A marvel of Chinese Feng Shui Architectural Elements
This majestic mansion was built in the 1880s and belonged to the illustrious Cheong Fatt Tze. This is a traditional paradigm Chinese courtyard house with 38 rooms, it has superb Feng Shui. In the year 2000, this mansion won the “most excellent project” for the UNESCO Asia-Pacific Heritage Award for Culture Heritage Conservation. You can either stay in the 16 designer room or take a guided tour, which last about an hour to explore this majestic mansion, you will have the opportunity to view exquisite bedrooms, libraries, ceremonial halls, courtyards and gardens. Also displayed are rare porcelain, sculptures, carvings, tapestries, embroideries and antiques.
It is reported that Cheong Fatt Tze actually has other mansions in other countries, such as Singapore, Hong Kong, China and Indonesia, but this one in Penang, is the most elaborate and lavish compare to the others, and even his native home in Tai’pu, China. This is said that there are only two such buildings of its size outside China.
The Mansion’s construction began before the end of the 19th Century, and it was said that Cheong Fatt Tze had hoped to house nine generations of his descendants there. The plot of land was chosen after heavy consultation with the era’s preeminent feng shui masters. Artisans were shipped in from Southern China expressly for the project, and building materials were imported from as far away as Scotland.
Towards Cheong Fatt Tze’s later life, No. 14 served as both an office and a home. It acted as the base for his commercial enterprises and housed the Chinese Vice-Consulate – not to mention his favoured 7th wife.
All significant activities were concentrated in the centre of the mansion, with front halls allocated for business meetings, the administration of the Vice-Consul Generalship and formal greeting of guests. The rear halls were for ancestral prayers, dining and family; while areas on the first floor housed rooms for significant family members. It was understood that preferred family members were housed in the Centre Bay, while those who had lost favour, as well as lesser relatives, were moved to the wings.
Profile of Cheong Fatt Tze
Cheong Fatt Tze’s almost burdensome treasure trove of occupational hats – financier, tycoon, diplomat, politician, philanthropist and minister – not to mention his numerous, calling-card cramping unofficial monikers – ‘Rockefeller of the East’, ‘J.P Morgan of China’ and ‘Last Mandarin & First Capitalist of China’ – belie his decidedly unencumbered beginnings.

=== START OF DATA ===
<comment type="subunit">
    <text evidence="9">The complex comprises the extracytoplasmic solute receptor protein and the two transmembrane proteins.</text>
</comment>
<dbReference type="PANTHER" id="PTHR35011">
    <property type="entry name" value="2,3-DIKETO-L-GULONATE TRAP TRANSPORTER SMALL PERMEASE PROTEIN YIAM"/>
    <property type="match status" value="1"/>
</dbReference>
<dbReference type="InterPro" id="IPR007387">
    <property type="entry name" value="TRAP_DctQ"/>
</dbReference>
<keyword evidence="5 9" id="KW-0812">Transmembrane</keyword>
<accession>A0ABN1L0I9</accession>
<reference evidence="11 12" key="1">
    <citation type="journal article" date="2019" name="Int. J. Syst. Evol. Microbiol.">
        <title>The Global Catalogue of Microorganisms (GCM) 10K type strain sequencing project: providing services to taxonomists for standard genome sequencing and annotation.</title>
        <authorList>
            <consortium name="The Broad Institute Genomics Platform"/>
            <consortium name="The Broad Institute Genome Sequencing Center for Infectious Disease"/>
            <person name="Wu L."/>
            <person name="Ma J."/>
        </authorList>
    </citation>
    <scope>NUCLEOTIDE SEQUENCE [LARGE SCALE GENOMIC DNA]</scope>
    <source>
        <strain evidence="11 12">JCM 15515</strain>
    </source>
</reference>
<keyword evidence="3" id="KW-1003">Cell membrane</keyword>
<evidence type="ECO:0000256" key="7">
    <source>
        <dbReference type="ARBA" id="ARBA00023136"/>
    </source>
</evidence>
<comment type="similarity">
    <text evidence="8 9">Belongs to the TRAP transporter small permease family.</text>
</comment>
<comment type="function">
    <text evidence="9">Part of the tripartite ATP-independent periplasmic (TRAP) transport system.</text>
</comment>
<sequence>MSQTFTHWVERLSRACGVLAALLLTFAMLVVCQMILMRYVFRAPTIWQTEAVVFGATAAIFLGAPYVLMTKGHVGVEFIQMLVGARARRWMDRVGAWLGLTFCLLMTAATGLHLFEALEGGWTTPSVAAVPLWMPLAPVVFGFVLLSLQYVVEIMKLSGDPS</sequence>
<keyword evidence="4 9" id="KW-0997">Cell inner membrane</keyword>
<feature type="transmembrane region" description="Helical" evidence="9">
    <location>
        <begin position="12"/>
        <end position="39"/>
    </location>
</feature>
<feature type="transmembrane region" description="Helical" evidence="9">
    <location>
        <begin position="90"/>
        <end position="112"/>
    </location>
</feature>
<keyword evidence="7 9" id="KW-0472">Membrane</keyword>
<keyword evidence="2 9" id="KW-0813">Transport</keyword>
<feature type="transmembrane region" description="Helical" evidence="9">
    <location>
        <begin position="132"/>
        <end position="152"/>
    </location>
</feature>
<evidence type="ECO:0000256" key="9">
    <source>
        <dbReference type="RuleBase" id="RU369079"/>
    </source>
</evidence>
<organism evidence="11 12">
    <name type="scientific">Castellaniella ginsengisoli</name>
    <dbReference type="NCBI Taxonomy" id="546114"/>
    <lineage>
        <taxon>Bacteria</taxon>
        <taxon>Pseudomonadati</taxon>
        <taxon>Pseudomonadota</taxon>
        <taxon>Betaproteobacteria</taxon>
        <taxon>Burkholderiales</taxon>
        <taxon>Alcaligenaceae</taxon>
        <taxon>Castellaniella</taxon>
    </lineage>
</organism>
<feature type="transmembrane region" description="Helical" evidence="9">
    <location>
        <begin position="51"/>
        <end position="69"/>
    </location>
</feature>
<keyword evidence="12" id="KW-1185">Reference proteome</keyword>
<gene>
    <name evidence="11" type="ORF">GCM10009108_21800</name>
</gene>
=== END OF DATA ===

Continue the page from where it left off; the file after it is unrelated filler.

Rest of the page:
As a 16 year-old Hakka in 1856, Cheong followed the route of many Chinese fortune seekers, heading to the Southeast Asian region known as Nanyang, or ‘Land of Opportunity’. Penniless, armed only with determination and a driving need to prove himself, Cheong struggled through sheer hard work and enterprise to epitomize the typical rags-to-riches story. Rising from being a ‘bearer of river water’ in his early years to a ‘one-man multinational conglomerate’, Cheong’s ascent was aided by a merchant father-in-law who perceived potential in the young man, whom he helped establish in the business world.
Captain Of Captains Of Industry
Throwing himself headlong into the world of business and finance, Cheong Fatt Tze invested in banks, glassworks, cattle and textiles – almost all of which proved to be lucrative ventures. As his empire grew, he began operating steamships, eventually inaugurating a trans-Pacific shipping line between China and the United States. His was certainly a success story of which legends are made.
And the legend could certainly afford to ‘toast’ his tremendous successes, as, after developing a passion for European wines, Cheong Fatt Tze went on to establish his very own winery in 1892. Founded in China’s Shantung province, Chang Yu Winery specialized in producing the very Western wines Cheong Fatt Tze adored. Still in operation today, the winery supplies up to 25% of all Western wines consumed in the founder’s homeland, making it the county’s most successful Western wine producer. A virtual household name, Chang Yu Winery also produces popular brands of Chinese herbal wines.
Though a voracious globetrotter, Cheong Fatt Tze was still very much a nationalist at heart – as demonstrated by chairing of the Nanyang movement to China – which helped in the establishment of modern banks, to the realization of capital for funding railroads and technical institutions in his motherland. His efforts were recognized by the Manchu Empress Dowager, who promoted him to Mandarin of the Highest Order and Special Trade Commissioner for Southeast Asia.
In 1896, he established several Chinese banks before returning to China to handle the ministry of Commerce, as well as the railway services of the country. In 1901, Cheong was promoted to Deputy Minister, rising to be a full minister a year later. In 1911, he became a senator in parliament and advised the Chinese government on administrative and trade matters.
Displaying an apparent comfortable ease in both Asian traditions and the Western world, Cheong Fatt Tze surrounded himself with manifestation of his success. Splendid mansions were dotted around Asia – along with (8 officially acknowledged) wives, concubines and hand-maidens to meet his needs. The number of children he fathered during his lifetime is unclear, though he officially acknowledged 8 sons and 6 daughters.
He died of pneumonia in Jakarta on September 11th, 1916 – an event which occasioned the British and Dutch authorities to order the lowering of flags to half-mast.